Please note that the exact process can vary depending on the service provider and the nature of the business relationship.

Banking Regulations

The Financial Stability Board (FSB) has identified specific actions under three priority themes to move forward the G20 Roadmap for Enhancing Cross-border Payments. Here are some of the key actions:

Payment System Interoperability and Extension

  • Convening a forum for central banks to exchange practices.
  • Fostering fast payment systems interlinking across borders.
  • Finalizing requirements for cross-border payment service level agreements.

Legal, Regulatory, and Supervisory Frameworks

  • Finalizing frameworks.
  • Providing a vehicle for the investigation of the legal, regulatory, and supervisory frameworks that govern cross-border payments.

Cross-Border Data Exchange and Message Standards

  • Enhancing the interaction between data frameworks and cross-border payments.
  • Finalizing ISO 20022 harmonization requirements and promoting their real-world implementation.
  • Improving API harmonization for cross-border payments use.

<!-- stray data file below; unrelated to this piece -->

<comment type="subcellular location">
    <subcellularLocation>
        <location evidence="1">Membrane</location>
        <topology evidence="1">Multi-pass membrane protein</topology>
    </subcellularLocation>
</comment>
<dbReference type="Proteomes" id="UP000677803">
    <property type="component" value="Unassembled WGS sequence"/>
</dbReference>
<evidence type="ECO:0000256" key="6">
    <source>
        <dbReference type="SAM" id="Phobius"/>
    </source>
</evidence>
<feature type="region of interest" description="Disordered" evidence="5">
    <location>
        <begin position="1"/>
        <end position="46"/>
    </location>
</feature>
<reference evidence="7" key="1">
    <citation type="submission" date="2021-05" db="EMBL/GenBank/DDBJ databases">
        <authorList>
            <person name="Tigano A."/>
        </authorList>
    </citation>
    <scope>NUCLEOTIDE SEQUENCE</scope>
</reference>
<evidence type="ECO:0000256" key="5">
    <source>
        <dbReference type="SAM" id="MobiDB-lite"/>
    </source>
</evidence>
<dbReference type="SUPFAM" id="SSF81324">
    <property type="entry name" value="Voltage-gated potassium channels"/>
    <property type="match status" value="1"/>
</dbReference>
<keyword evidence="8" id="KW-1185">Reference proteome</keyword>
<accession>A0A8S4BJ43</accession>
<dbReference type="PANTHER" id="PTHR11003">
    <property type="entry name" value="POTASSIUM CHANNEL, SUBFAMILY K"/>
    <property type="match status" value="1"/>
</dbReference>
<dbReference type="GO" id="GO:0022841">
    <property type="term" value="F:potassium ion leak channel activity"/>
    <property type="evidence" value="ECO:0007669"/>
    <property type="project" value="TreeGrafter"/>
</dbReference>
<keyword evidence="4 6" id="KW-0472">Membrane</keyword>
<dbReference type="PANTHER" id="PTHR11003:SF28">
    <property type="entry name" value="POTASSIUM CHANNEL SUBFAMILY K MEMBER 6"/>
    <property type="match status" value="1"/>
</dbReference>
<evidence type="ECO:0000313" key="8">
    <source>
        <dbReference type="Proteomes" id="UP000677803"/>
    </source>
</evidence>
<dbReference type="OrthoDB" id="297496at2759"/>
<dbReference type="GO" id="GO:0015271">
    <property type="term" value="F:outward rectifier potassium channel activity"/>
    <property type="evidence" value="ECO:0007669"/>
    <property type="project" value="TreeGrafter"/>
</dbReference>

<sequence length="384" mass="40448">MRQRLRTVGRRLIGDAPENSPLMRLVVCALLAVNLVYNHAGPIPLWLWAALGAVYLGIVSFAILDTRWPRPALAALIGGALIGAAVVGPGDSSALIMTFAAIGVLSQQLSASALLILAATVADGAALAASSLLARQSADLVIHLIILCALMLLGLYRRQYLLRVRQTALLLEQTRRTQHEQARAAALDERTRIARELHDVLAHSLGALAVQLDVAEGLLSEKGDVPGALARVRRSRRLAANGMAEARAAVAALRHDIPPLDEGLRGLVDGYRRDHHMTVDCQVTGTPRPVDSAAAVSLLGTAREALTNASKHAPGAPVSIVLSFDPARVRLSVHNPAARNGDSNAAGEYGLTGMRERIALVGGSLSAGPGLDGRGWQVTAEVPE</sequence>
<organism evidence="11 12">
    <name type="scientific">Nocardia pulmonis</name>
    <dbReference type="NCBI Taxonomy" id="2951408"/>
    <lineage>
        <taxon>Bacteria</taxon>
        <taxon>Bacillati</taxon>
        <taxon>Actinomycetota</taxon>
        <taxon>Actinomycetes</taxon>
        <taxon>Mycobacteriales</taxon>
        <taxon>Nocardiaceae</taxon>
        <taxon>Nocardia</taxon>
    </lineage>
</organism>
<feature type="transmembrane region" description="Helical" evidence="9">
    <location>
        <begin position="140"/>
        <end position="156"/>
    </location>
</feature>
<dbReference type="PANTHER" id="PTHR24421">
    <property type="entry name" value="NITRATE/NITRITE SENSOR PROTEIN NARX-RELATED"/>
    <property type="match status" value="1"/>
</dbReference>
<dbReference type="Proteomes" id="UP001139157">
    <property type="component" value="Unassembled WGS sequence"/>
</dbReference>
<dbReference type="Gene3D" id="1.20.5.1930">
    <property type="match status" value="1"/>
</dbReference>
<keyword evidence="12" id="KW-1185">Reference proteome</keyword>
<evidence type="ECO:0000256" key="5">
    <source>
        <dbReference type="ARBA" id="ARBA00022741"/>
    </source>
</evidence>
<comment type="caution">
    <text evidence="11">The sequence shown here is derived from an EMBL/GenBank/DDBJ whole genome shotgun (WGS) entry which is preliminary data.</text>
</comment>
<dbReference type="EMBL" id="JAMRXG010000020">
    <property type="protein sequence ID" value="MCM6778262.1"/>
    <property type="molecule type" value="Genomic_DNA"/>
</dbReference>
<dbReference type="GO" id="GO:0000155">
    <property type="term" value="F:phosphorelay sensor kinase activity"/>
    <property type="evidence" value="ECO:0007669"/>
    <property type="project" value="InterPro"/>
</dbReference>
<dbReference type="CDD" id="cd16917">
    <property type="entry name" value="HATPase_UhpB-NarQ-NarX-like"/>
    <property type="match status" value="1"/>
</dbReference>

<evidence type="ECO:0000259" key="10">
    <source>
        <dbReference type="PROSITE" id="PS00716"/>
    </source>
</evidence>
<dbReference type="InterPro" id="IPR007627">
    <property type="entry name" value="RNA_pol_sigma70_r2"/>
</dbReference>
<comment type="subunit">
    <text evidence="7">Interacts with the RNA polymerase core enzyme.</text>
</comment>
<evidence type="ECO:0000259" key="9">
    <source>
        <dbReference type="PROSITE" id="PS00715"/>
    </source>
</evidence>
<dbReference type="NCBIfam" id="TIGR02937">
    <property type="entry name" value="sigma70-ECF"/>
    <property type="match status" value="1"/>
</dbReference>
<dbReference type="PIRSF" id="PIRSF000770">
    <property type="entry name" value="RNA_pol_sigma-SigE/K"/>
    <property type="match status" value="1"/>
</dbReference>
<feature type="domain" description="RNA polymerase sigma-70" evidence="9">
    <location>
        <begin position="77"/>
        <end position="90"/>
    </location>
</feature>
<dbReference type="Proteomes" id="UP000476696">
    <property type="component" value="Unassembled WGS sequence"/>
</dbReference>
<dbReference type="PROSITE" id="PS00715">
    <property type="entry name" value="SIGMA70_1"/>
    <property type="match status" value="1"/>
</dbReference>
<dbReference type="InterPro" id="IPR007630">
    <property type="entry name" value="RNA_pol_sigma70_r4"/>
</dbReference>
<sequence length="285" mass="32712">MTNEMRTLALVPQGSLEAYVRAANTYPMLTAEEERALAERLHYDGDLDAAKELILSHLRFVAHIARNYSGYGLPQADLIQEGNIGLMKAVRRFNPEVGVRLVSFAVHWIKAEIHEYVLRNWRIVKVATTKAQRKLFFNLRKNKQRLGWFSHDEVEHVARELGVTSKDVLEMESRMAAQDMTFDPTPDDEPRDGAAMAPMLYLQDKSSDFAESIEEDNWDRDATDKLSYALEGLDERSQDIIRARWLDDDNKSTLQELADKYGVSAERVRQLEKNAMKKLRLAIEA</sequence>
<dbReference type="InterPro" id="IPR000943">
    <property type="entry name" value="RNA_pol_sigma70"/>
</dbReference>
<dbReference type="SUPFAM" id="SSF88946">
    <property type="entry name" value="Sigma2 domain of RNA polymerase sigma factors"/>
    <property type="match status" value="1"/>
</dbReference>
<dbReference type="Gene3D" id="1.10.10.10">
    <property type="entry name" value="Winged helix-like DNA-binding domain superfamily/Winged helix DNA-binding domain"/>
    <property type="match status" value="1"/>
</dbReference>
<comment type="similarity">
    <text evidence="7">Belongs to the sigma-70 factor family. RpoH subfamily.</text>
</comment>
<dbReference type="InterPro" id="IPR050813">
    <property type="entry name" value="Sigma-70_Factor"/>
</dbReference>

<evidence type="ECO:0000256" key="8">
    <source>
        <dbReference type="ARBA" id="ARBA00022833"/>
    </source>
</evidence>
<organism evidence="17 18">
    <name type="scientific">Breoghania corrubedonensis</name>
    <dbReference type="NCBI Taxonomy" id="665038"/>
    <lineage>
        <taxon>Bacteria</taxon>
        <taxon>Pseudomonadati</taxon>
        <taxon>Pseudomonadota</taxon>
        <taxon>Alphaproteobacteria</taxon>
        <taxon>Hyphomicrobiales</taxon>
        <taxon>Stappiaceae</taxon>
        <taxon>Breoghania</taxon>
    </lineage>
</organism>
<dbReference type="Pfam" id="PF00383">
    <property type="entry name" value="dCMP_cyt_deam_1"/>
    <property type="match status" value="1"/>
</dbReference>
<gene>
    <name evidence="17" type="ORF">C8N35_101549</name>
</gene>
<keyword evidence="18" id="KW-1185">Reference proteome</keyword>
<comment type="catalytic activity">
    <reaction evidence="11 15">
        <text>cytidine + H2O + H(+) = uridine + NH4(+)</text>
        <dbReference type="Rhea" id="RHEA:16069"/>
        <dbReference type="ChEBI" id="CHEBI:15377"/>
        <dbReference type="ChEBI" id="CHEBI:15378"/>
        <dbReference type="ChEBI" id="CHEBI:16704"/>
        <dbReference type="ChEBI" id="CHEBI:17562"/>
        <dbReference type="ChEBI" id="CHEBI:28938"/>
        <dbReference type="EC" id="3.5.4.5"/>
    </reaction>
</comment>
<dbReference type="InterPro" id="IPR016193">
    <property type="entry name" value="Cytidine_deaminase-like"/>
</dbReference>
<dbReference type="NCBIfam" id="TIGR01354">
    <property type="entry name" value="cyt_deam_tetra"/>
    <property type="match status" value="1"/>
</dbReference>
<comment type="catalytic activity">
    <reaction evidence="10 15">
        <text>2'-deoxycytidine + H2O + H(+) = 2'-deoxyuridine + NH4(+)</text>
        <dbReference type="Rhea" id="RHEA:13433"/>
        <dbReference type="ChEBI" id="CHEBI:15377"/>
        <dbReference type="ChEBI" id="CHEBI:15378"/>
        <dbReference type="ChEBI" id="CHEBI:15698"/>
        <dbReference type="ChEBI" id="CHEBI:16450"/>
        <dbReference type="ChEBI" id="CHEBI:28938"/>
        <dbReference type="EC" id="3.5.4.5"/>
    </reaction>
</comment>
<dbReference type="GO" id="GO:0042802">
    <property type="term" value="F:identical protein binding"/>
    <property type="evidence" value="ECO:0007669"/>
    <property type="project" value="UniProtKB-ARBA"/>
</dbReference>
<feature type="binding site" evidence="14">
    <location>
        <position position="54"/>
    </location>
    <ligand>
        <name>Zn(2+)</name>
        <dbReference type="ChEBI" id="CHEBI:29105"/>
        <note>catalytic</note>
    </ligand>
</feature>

• Exploring enhanced use of the Legal Entity Identifier (LEI) in cross-border payments.

These actions are part of the FSB’s plan to achieve the quantitative targets set for cross-border payments by the 2027 target date.

Opening a Bank Account

To open a company bank account in Japan, you will need the following documents:

  • Notarized Registration Documents or tokibotohon
  • Seal Registration certificate or Hojin no Inkan shomeisho
  • The seals themselves to stamp documentation
  • Two forms of identification for the person who opens the account (who should be a company official, and ideally the Representative Director). These could be a driver’s license, passport, or residence card.
  • The lease for your main office.

Please note that some banks may ask for extra documentation during the application process. You might be asked for further proof of identity and residence, details about the nature and type of company, and even the lease on your business premises.

As for the duration, it can vary significantly. Between 10 days to 4 weeks. This largely depends on the bank’s strict anti-money laundering (“AML”) and know your customer (“KYC”) review processes.

International Banks